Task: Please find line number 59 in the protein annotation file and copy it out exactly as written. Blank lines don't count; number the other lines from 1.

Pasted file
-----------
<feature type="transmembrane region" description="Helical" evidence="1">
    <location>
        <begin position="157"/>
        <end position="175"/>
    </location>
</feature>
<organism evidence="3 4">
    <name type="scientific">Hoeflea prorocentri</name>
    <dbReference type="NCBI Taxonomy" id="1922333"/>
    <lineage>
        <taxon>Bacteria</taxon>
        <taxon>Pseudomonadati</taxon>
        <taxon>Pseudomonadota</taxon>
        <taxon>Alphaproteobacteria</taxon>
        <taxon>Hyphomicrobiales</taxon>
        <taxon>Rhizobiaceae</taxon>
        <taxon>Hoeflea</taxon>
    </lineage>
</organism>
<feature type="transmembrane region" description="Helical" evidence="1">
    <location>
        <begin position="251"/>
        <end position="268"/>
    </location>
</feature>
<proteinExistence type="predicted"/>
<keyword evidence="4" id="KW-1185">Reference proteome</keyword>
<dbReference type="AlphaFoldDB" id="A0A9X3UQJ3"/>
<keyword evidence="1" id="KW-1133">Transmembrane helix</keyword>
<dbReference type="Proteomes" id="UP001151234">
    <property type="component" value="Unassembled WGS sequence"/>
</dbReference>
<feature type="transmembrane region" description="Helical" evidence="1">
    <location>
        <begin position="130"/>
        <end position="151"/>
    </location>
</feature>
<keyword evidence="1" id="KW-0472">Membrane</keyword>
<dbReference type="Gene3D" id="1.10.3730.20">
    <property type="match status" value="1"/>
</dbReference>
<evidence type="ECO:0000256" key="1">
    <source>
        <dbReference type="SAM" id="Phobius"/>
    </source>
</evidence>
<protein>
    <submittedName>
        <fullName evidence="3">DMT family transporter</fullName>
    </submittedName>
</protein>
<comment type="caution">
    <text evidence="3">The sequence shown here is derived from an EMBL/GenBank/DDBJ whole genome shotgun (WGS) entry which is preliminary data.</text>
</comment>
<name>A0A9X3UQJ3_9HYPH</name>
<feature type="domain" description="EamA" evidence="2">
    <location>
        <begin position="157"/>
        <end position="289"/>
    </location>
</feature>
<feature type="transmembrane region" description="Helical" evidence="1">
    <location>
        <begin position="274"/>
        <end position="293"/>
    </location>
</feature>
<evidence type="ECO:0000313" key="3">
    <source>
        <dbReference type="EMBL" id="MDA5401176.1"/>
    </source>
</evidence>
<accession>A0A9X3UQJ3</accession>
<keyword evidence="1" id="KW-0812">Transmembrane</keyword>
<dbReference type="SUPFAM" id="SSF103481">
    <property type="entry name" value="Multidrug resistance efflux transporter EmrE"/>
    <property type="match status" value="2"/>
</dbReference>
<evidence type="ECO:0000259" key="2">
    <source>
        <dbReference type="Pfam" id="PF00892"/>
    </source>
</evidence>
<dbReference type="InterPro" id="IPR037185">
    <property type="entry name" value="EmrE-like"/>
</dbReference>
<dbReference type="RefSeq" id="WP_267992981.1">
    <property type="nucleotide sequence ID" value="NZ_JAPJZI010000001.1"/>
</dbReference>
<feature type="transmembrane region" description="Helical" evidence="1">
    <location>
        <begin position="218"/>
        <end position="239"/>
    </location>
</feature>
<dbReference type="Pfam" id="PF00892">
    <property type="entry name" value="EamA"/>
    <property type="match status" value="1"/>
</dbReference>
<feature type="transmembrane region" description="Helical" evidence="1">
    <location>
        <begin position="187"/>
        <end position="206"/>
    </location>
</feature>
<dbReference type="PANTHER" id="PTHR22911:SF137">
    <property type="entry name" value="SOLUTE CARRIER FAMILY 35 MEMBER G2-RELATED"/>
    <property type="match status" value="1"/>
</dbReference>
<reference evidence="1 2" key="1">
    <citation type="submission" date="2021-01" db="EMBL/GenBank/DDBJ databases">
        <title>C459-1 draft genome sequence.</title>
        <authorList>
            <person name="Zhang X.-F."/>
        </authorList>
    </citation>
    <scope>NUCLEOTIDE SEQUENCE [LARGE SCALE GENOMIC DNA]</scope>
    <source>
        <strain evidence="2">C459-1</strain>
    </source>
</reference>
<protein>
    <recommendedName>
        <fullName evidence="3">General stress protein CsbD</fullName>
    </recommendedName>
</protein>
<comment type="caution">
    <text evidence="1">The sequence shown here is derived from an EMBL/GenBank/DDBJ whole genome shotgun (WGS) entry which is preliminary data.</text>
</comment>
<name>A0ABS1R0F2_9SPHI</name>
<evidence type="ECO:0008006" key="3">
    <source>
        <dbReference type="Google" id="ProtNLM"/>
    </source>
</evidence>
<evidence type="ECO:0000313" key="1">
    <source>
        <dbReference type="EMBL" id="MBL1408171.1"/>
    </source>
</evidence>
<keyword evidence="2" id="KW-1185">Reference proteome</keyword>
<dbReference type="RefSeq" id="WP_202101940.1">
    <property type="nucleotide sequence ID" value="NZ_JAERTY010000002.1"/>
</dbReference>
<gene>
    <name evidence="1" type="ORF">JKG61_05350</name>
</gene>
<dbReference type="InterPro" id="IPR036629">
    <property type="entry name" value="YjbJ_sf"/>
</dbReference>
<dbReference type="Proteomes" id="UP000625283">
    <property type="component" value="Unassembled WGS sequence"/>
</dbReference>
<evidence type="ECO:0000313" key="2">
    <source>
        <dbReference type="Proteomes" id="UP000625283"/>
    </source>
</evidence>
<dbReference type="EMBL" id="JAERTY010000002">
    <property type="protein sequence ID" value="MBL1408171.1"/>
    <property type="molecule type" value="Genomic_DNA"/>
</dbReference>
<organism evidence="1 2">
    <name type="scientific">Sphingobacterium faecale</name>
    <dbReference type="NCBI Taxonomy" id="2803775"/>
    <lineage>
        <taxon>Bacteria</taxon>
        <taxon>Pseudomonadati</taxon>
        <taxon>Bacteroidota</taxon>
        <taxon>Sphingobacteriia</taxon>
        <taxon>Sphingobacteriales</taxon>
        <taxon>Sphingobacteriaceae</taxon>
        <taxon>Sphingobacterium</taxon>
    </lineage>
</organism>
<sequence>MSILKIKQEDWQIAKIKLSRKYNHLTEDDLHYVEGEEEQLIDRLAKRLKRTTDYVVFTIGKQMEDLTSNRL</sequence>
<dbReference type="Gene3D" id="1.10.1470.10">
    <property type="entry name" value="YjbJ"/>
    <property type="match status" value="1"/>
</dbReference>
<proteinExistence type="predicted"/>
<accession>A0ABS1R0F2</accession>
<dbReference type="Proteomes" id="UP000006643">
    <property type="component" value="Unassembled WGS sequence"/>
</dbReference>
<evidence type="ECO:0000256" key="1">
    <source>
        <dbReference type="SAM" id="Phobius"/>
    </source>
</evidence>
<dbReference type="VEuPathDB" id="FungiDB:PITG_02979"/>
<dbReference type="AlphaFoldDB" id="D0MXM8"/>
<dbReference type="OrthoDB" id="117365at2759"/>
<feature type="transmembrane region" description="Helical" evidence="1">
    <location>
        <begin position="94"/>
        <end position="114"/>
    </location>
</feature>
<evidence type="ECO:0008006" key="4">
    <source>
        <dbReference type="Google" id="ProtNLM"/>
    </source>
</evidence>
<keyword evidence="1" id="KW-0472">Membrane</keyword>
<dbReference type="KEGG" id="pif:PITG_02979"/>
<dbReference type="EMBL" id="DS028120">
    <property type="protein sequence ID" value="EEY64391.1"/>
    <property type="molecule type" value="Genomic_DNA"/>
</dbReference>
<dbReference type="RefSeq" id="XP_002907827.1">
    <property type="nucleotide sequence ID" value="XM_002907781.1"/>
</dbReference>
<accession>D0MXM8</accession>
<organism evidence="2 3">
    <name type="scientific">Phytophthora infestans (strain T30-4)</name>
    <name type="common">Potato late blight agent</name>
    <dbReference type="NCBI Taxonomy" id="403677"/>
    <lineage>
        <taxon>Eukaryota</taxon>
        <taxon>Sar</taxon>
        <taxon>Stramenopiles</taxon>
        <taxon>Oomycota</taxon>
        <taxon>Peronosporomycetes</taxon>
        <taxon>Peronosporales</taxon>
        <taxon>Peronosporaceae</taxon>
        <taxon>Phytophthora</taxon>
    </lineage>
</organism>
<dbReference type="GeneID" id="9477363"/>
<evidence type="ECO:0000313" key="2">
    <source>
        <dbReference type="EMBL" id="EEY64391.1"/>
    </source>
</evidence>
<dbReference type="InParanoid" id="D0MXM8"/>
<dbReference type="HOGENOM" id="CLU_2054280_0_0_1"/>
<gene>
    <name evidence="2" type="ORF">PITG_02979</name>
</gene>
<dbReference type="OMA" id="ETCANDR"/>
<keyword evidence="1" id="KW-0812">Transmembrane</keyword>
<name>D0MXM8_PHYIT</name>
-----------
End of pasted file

        <begin position="157"/>